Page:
Razer Surround does offer features to improve quality of music audio as well as audio experience while viewing video. Surround sound can increase immersion in movies and give a nice feeling to music, and the built in equalizer is a strong feature that works really well. The equalizer is simple enough for ease of use and comes with a suite of great presets. While the genre labels the presets are given can be a useful guideline, playing around led me to find a perfect preset for different artists’ styles and made music listening a more immersive experience. Custom presets can be saved for those inclined to tinker around for the perfect mix. Also, sliders such as bass boost can be a lifesaver for heavy hitting beats that need some extra kick. While a better driver in the headphones makes worlds of difference, the software bass boost and other filters do a great job at adding some energy to favorite tracks.
As far as video consumption goes, it’s about the same as music. Its key is to play around with the equalizer for a great mix, but surround sound alone can make movie watching more immersive. From movies to YouTube the audio improvements offered are welcome and definitely make the audio more enjoyable and create a much more enjoyable experience than a computer’s default sound mix.
While the base software is free, most of the features one would want to play with are included with a “Pro” license. This is where things get weird though. “Pro” licenses are $20 USD which was a turn off for me, but after playing with base features I received an email from Razer with a free code to activate “Razer Surround Pro” on my account. After a quick search I realize many others were dropped a free code automatically for no discernible reason, so you can potentially enjoy the full suite of features simply by trying the free version for a few minutes.
Edit: I do own a Razer keyboard and have been using the rest of Razer’s Synapse software suite for a while now. I’m not positive, but the free pro version might have been simply for using Razer Synapse and other products already for an extended period of time.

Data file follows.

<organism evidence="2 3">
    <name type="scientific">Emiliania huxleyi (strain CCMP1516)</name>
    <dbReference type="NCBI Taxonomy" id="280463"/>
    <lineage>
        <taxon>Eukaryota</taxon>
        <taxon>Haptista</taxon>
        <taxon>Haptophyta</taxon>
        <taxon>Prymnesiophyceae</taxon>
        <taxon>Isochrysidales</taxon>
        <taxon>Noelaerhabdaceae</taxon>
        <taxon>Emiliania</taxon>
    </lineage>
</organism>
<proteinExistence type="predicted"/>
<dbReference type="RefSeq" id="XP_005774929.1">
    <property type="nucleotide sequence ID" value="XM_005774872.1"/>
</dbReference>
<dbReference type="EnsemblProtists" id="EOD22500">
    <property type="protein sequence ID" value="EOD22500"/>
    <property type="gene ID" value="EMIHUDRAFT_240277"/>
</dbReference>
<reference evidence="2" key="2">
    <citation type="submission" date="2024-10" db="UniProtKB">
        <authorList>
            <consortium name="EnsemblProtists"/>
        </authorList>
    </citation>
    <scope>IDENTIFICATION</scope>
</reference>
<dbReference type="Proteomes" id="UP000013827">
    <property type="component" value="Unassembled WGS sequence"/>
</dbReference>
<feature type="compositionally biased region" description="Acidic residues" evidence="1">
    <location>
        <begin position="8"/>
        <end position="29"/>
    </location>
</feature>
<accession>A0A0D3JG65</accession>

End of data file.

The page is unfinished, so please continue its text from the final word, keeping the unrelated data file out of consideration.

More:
The issues with this software are minimal and the suite of features it offers should be greatly welcomed for anyone consuming media and caring about audio. The main and probably only reason I find Razer Surround turned off on my system is my general audio mixing. I’m no audiophile or audio engineer, but I do partake in the occasional recording or live stream so my recording and streaming software do already have a delicate balance for my microphone, voice chat, and gameplay volumes. While this isn’t directly the fault of Razer’s software, having any sort of middleman driver messes with my balance when recording. This type of thing is where a hardware mixer excels, though I still do use Razer Surround a fair bit for music listening and solo gaming.
Some people may also be turned off from Razer Surround because it is accessed through the Razer Synapse software. As someone who uses a Razer keyboard, Synapse is a really cool and useful tool, but for others it may seem like bloat that they would rather not install.
Razer Surround is one of the top dogs when it comes to free software surround sound solutions. With solid surround features to make gaming more enjoyable to precise mixing for general audio consumption, Razer Surround offers a very appealing all in one package that gives you the freedom to tinker with the guidelines to produce great sound. If you are someone who doesn’t already have a surround sound or mixing solution and want to get into the world of improving audio, Razer Surround is the program for the job.